Following a formidable 106-day trek across the Arctic, which ended with the two Arctic Arc expedition members relying on Envisat images to guide them safely through disintegrating sea-ice, intrepid polar explorer Alain Hubert recently visited ESA to handover a unique set of snow-depth measurements.
To coincide with the launch of the International Polar Year (IPY) 2007-2008, Alain Hubert and fellow explorer Dixie Dansercoer ventured out onto the sea-ice to embark upon a trek from Siberia to northern Greenland via the North Pole – a route never before attempted. Throughout the expedition, the polar explorers had to endure temperatures down to -40ºC, encounters with polar bears and the incredible physical demand of having to drag heavy sledges across pressure ridges of sea-ice piled up several metres high as well as cross open water where the ice had fractured. Nevertheless, Alain and Dixie took time out every 50 km to make snow-depth measurements for the CryoSat mission.
"It wasn't really difficult to take these measurements for CryoSat," said Alain, "It became part of our routine. The difficult part of the expedition was putting one foot in front of the other when the ice is breaking up around you. As co-founder of the International Polar Foundation, a scientist as well as a seasoned explorer - I aim to form a kind of 'bridge' between science and society. Observing the changes that are occurring in the fragile Arctic environment will help lead to a better understanding of the effects of climate change, and ultimately the Earth system as a whole. CryoSat is an exciting mission that will help answer questions about the polar ice so we were very happy to contribute through our Arctic Arc expedition."
Since the Earth Explorer CryoSat mission, which is due for launch next year, is designed to measure tiny variations in the thickness of floating sea-ice and ice on land, understanding the effects that the overlying snow can have on the measurement of ice elevation is of huge importance. To this end, ESA has in place a dedicated validation programme that involves a number of field campaigns in the polar regions. Measurements collected on the ice and from the air are crucial to fully understand and characterise the geophysical uncertainties in the CryoSat products so that the data CryoSat delivers is interpreted as accurately as possible.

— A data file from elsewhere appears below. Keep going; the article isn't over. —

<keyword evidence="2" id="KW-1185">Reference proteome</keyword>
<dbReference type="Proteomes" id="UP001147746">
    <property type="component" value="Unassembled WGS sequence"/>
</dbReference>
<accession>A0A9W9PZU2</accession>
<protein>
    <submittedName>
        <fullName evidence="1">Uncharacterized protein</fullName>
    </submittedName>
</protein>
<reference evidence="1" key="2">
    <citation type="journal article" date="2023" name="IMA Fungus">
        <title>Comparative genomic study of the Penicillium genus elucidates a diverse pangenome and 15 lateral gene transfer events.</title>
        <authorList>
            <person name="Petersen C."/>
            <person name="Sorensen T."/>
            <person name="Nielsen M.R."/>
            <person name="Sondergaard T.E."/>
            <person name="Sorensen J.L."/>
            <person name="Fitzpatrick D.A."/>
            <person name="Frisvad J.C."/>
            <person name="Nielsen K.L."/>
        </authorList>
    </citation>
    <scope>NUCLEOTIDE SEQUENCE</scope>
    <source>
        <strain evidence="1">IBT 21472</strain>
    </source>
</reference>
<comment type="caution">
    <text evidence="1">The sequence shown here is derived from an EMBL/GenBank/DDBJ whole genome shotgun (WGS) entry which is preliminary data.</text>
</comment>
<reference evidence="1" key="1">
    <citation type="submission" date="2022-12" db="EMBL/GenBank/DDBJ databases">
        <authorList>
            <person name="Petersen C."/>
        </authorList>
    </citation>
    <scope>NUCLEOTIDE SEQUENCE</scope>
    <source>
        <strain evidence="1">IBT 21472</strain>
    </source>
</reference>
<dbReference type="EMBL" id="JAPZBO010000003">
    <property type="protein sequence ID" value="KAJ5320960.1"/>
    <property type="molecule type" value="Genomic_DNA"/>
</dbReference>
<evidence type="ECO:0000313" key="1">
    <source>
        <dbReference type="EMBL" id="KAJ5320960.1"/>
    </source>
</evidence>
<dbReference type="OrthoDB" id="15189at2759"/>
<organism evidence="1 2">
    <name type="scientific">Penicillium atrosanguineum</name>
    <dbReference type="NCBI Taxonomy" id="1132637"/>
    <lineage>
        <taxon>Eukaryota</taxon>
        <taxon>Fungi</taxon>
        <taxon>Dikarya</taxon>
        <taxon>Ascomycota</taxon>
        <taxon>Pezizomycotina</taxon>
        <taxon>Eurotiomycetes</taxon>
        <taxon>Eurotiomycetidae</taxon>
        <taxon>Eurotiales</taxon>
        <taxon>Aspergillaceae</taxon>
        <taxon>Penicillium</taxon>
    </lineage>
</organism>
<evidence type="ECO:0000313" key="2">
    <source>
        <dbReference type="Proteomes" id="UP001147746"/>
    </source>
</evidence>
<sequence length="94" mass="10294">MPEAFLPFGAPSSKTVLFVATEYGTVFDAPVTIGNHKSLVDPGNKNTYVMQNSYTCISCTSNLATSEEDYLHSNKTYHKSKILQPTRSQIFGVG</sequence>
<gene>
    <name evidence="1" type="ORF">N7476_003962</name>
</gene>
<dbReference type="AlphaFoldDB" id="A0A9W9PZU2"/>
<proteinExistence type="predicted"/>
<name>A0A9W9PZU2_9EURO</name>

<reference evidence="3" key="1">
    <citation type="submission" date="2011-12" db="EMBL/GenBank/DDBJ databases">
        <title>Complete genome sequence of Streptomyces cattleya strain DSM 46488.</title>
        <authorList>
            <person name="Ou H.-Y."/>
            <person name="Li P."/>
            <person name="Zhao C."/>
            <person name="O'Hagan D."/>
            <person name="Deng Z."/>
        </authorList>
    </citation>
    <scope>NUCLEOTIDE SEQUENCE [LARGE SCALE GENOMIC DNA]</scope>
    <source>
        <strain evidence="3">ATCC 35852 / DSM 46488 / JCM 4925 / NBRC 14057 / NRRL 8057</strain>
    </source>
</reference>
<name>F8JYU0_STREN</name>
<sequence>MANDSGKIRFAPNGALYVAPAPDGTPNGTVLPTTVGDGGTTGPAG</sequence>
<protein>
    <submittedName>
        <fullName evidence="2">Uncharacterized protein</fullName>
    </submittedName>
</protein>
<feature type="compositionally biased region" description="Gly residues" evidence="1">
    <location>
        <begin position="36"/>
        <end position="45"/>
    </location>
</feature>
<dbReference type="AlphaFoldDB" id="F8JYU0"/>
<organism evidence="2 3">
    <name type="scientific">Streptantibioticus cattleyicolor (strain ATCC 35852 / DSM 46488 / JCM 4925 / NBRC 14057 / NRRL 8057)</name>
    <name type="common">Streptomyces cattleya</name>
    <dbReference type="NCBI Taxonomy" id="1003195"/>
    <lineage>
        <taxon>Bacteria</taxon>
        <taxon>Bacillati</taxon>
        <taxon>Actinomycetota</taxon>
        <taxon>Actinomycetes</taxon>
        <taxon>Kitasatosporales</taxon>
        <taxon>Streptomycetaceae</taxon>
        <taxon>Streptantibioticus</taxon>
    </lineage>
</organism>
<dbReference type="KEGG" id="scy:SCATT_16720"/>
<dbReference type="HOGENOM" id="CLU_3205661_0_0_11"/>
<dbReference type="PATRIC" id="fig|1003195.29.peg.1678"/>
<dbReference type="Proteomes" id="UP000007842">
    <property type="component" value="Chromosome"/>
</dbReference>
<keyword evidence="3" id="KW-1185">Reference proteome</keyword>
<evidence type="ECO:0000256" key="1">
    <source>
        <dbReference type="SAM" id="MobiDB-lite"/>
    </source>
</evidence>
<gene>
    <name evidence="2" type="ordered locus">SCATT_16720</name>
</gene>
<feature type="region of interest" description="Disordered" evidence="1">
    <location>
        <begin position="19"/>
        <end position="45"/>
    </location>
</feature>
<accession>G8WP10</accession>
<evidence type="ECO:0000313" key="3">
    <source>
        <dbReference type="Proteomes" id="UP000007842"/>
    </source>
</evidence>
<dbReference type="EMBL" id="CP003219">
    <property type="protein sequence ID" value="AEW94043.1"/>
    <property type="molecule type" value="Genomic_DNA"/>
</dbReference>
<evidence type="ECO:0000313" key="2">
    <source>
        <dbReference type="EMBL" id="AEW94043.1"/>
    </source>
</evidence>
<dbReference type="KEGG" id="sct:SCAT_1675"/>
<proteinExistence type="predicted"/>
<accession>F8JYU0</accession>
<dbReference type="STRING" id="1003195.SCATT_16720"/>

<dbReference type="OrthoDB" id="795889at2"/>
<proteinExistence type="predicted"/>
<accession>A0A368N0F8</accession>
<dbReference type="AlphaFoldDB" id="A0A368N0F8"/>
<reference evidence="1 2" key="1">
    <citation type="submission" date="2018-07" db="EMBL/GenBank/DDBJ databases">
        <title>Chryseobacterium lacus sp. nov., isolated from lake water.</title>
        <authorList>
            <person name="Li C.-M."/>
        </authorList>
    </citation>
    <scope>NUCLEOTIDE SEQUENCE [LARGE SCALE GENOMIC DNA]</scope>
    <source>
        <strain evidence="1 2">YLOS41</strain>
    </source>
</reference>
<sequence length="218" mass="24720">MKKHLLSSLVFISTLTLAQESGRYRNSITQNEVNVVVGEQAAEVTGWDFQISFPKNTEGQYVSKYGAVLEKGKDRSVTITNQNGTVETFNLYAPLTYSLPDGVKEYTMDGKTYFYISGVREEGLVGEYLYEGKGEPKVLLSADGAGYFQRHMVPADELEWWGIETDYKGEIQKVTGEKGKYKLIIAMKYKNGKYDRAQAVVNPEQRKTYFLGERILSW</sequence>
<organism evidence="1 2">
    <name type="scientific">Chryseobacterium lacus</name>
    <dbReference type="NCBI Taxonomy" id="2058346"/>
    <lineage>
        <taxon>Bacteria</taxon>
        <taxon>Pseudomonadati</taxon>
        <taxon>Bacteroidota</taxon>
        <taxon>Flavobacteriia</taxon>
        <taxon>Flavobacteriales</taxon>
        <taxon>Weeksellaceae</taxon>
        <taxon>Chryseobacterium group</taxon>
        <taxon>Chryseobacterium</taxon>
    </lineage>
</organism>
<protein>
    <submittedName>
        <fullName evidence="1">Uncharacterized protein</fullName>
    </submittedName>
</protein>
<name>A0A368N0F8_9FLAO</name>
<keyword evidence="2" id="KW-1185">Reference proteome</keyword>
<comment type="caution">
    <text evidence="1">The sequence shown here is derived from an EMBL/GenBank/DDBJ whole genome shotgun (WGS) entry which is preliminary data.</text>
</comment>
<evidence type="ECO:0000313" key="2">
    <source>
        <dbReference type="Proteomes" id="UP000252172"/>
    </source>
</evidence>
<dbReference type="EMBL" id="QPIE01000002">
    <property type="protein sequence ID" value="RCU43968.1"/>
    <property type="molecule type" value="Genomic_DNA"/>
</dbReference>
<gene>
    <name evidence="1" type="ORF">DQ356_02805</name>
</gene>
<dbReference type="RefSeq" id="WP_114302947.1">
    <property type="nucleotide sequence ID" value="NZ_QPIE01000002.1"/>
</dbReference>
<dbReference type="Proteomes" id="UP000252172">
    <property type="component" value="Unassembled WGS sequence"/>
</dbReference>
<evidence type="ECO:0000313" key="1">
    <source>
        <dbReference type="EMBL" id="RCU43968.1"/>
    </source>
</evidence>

During a presentation held this week at ESA-ESTEC in the Netherlands Alain handed over the dataset to Richard Francis ESA's Project Manager for CryoSat, who commented that, "While snow-depth information holds the key to producing accurate maps of ice-thickness change over time, there are relatively few basic ground-measurements readily available. So when Alain offered to take measurements during his expedition, the CryoSat project was extremely grateful."
In turn, Alain and Dixie were also grateful for help provided by an existing ESA satellite. Under an ESA IPY project, they were able to rely on images from Envisat to guide them through some dangerous ice-break up. Alain explained, "As we approached the coast of northern Greenland, the sea ice in the Lincoln Sea began to break up chaotically - something we really weren't expecting. We realised there was no way we could take our planned route to reach land. Fortunately, however, we were guided by expedition router who relied on information provided by the Danish Technical University using data from ESA's Envisat satellite to help us circumnavigate the open waters and eventually reach land safely."
Malcolm Davidson ESA's CryoSat Validation Manager noted that, "ESA has now released the snow-depth data collected by the Arctic Arc expedition to the CryoSat Validation and Retrieval Team. The team has been quite eager to get the data and start the analysis. Ultimately we expect that – in conjunction with the core ESA-sponsored airborne campaigns and similar initiatives from other polar expeditions – the data will help us better measure ice-thickness changes over time from space with CryoSat-2."
Source: European Space Agency
Explore further: Radioisotope studies show the continental crust formed 3 billion years ago